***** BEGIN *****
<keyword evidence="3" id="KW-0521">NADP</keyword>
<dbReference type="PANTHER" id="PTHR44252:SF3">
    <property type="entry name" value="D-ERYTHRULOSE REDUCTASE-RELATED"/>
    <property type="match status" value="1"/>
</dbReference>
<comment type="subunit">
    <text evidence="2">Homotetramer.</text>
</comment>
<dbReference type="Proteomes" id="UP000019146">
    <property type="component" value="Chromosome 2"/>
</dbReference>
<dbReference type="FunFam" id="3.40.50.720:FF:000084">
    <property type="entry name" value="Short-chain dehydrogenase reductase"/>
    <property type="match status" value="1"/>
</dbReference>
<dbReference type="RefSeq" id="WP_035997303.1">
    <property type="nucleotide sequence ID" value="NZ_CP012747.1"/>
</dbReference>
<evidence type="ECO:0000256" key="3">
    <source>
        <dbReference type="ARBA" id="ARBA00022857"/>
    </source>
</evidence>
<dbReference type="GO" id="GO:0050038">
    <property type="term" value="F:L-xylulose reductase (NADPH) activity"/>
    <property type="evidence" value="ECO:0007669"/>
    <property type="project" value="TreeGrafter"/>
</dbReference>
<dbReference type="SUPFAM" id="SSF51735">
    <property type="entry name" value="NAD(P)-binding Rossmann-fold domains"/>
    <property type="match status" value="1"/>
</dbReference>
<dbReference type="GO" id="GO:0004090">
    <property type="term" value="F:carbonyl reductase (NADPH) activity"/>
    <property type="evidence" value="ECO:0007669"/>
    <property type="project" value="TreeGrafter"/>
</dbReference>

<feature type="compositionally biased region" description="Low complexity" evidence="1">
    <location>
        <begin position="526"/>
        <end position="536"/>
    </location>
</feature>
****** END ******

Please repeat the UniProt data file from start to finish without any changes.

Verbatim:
<keyword evidence="3" id="KW-0521">NADP</keyword>
<dbReference type="PANTHER" id="PTHR44252:SF3">
    <property type="entry name" value="D-ERYTHRULOSE REDUCTASE-RELATED"/>
    <property type="match status" value="1"/>
</dbReference>
<comment type="subunit">
    <text evidence="2">Homotetramer.</text>
</comment>
<dbReference type="Proteomes" id="UP000019146">
    <property type="component" value="Chromosome 2"/>
</dbReference>
<dbReference type="FunFam" id="3.40.50.720:FF:000084">
    <property type="entry name" value="Short-chain dehydrogenase reductase"/>
    <property type="match status" value="1"/>
</dbReference>
<dbReference type="RefSeq" id="WP_035997303.1">
    <property type="nucleotide sequence ID" value="NZ_CP012747.1"/>
</dbReference>
<evidence type="ECO:0000256" key="3">
    <source>
        <dbReference type="ARBA" id="ARBA00022857"/>
    </source>
</evidence>
<dbReference type="GO" id="GO:0050038">
    <property type="term" value="F:L-xylulose reductase (NADPH) activity"/>
    <property type="evidence" value="ECO:0007669"/>
    <property type="project" value="TreeGrafter"/>
</dbReference>
<dbReference type="SUPFAM" id="SSF51735">
    <property type="entry name" value="NAD(P)-binding Rossmann-fold domains"/>
    <property type="match status" value="1"/>
</dbReference>
<dbReference type="GO" id="GO:0004090">
    <property type="term" value="F:carbonyl reductase (NADPH) activity"/>
    <property type="evidence" value="ECO:0007669"/>
    <property type="project" value="TreeGrafter"/>
</dbReference>

<feature type="compositionally biased region" description="Low complexity" evidence="1">
    <location>
        <begin position="526"/>
        <end position="536"/>
    </location>
</feature>